FOR THE BEAUTY OF GEORGIA'S SHORES #GiraffeHeroes #StickYourNeckOut Larry Shaffield is into trash. Thousands and thousands of pounds of it. As founder of the volunteer organization, Clean Coast, Shaffield has taken on the awesome task of cleaning up the thousands of miles where Georgia’s mainland and its coastal islands meet inland waters and the sea. Shaffield joined the first national coastal cleanup way in 1988. “We took a ton of debris off a mile of one of the most beautiful beaches I’ve seen in my life,” he recalls. But it was soon covered again, most of the debris thrown or lost from boats. “Somebody’s got to do something,” Shaffield decided. His own expertise was as a professional photographer, but he threw himself into the awesome task, spending his own meager savings, and enlisting boat owners, donors, state and local officials, and fellow trash pickers. Clean Coast is under-staffed, under-funded, and under-publicized, but still forging ahead on Shaffield’s ability to inspire other Georgians to get out there and haul crud off their beautiful shores. Shaffield himself is a fulltime volunteer at Clean Coast by day; by night he’s studying nursing, planning to eventually earn his living with a night job in nursing. In his constant search for more volunteer coast cleaners, Shaffield says, “This is one thing everybody can get together on because the value is obvious--you take it away, it looks better. And anybody can participate. Kids are always out there.” Update: Hundreds of Clean Coast members come from all over the state to participate in the monthly cleanups. You can see what they're up to at www.cleancoast.org. Like this Giraffe Hero? LIKE this whole Page so you can get more real heroes' stories.

More Giraffe Heroes

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This is Sister Megan Rice, a nun for most of her 80+ years and a peace activist since the 1980s. She had been arrested more than three dozen times and had done time twice when she and two other peace activists performed what was called the most serious security breach in the history of US...

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Andy Hall, a Brit, works for Finnwatch, a world-wide nonprofit that spots human abuses around the world and works to stop them. When Hall called out Thailand's National Fruit Company for the way it treats its workers, he asked to work...

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This is Catherine Hamlin MD, who left her home in Australia in 1959 to provide gynecological care to poor women in Ethiopia. At 90, she's still doing that, focusing on one of the most distressing medical/social issues imaginable: obstetric fistulas.

This is an injury that women can...

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This is Hanna Hopko. She braved snipers' bullets in Kiev during a citizens' uprising that brought down a corrupt government there. Now she's leading a rapidly growing citizens' movement that's doing more than rising up and demanding...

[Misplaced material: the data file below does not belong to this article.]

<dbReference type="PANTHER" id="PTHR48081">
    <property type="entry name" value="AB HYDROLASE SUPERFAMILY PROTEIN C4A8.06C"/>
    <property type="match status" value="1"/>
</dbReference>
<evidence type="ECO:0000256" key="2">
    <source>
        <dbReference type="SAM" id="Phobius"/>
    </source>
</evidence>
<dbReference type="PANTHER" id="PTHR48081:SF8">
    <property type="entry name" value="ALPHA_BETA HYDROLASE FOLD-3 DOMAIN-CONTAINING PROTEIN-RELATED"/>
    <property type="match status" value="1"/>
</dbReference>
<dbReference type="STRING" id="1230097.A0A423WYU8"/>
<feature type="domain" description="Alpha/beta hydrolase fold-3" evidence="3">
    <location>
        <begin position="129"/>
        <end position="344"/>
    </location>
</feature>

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Imagine you're 11 years old and your body is twisting from scoliosis, causing you constant physical pain and making you look very different from other kids. You're scheduled for surgery to straighten your spine and your mom takes a "before" picture so you'll have a history of how you once...

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Bob Bajek, a reporter on a small-town newspaper in Illinois, came up with a Big Story: the town's recreational lake, where residents fished, swam, and boated, was highly toxic--a now defunct military base had dumped Agent Orange in the water....

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There were no protections for whistle-blowers in South Africa when businesswoman Wendy Addison reported her own corporate bosses for breaking the law. She was fired, got death threats, and was blacklisted, even in England, where she took her...

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This is veteran environmental activist, Xiuhtezcatl Roske-Martinez. He's 12. And he's been working to save his beloved Colorado for half of his life. It started when he saw that the forest near his home was changing. Trees were dying, plants...

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Allan Adam is Chief of the Athabasca Chipewyan nation, whose lands lie within Alberta, Canada. These First Nation people have formal treaty rights that protect their lands from being taken or used by outsiders, but that treaty has been...

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Sangduen Chailert, known as "Lek," puts in 18-hour days caring for sick and injured elephants in a protected reserve she co-founded, the Elephant Nature Park in northern Thailand.

The dwindling elephant population is a world-wide...

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Nobis Est - It's Up To Us

Meet people who stick their necks out for the common good, all of them commended by the Giraffe Heroes Project, the nonprofit that's "EnCouraging today's heroes - training tomorrow's." Check out http://www.giraffe.org for more stories, and for a way to honor your own hero.